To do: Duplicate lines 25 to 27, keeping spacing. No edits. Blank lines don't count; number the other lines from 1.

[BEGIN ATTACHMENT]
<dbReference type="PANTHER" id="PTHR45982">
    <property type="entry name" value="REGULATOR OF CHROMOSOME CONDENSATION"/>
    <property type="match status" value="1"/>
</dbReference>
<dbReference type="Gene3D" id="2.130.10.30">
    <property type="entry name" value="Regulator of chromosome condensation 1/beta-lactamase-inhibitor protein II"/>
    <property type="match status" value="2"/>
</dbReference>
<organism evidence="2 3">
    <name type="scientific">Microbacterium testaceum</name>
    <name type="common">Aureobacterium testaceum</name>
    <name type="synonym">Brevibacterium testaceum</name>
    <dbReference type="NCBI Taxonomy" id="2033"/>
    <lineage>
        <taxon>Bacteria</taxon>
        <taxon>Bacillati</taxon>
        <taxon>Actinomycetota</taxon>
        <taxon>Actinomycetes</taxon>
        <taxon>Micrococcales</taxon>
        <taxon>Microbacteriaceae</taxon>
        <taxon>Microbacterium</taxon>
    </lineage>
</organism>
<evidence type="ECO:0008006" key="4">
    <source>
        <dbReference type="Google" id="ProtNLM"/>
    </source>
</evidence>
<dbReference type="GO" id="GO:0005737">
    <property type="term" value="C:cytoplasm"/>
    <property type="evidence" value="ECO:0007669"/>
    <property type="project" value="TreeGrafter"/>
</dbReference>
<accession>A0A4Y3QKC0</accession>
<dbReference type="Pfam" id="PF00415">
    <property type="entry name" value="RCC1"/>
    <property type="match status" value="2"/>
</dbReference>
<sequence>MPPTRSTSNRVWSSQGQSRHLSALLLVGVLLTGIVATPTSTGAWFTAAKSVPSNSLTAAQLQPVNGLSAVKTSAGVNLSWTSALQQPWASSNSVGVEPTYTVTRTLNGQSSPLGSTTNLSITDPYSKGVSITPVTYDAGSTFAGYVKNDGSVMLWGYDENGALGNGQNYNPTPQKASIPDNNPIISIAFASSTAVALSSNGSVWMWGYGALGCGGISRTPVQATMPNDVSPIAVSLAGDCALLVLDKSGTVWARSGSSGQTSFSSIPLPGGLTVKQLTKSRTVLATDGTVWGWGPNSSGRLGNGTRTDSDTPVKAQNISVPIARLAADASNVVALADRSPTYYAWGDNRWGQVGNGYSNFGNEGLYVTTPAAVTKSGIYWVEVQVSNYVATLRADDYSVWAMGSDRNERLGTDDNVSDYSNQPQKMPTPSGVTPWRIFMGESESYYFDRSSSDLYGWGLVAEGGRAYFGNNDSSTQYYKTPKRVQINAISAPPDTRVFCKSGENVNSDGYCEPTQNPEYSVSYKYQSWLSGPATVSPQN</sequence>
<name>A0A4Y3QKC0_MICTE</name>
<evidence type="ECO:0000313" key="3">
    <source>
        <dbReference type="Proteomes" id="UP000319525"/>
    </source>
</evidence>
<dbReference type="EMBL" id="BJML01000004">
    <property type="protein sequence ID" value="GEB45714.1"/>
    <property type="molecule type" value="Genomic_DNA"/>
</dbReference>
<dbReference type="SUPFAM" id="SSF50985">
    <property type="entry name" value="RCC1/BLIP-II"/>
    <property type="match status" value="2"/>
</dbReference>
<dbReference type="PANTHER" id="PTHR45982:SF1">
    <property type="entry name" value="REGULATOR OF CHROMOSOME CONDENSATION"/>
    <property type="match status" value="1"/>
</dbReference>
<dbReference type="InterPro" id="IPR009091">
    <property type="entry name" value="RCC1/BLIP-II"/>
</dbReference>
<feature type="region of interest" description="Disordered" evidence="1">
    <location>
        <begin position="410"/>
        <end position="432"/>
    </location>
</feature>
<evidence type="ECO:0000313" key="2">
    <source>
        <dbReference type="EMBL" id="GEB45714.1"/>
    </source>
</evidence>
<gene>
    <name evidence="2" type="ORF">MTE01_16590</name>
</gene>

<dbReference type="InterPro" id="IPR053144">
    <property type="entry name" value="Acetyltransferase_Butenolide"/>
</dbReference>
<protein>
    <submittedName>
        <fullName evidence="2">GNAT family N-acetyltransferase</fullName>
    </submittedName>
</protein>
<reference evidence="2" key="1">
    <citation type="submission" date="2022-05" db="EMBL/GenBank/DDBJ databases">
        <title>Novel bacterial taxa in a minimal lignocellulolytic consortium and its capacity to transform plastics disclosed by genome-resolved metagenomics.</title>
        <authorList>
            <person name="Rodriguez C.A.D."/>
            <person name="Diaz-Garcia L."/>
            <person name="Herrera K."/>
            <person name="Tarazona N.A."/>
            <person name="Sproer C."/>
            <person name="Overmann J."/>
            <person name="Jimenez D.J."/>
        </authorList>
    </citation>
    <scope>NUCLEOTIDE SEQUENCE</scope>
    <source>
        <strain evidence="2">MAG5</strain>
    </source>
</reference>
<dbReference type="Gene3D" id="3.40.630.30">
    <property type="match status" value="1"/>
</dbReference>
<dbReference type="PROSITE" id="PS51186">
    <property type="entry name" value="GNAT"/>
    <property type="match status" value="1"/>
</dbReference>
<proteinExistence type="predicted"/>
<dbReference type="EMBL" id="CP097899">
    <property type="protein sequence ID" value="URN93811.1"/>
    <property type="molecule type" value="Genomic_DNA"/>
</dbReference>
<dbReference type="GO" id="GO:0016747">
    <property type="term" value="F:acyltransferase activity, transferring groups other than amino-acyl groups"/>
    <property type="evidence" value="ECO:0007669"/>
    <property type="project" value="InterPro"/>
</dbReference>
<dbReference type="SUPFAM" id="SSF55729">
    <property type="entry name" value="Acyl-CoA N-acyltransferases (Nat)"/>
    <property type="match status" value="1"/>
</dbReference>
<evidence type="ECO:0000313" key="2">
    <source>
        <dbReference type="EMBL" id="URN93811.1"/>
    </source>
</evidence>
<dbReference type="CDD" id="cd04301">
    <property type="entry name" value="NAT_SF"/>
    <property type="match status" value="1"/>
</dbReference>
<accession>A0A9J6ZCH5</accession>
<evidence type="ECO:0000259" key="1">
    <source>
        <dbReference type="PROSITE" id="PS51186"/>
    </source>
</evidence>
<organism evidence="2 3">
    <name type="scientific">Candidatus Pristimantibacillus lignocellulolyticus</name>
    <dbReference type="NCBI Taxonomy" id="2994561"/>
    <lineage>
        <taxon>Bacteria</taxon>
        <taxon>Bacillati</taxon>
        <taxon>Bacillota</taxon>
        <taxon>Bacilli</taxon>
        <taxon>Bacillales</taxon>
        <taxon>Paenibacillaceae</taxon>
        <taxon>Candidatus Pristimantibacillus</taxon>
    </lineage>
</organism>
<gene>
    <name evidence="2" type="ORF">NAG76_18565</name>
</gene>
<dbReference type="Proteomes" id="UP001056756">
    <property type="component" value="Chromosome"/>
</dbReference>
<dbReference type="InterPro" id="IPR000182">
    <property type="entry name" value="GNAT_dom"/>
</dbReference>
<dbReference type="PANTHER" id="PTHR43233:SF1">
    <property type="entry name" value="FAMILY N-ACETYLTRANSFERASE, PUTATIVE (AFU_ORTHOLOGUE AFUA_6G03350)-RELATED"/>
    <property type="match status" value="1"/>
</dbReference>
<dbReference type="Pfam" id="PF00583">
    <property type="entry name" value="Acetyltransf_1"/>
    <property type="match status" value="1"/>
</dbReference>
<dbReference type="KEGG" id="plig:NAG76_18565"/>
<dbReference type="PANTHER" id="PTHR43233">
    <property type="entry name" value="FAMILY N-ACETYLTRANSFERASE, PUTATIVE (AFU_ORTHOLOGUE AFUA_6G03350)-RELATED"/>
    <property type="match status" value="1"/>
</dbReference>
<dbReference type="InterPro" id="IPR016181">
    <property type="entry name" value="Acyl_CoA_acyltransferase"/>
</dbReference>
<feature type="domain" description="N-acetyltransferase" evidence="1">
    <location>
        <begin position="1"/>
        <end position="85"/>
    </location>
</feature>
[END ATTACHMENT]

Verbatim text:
    <source>
        <dbReference type="Google" id="ProtNLM"/>
    </source>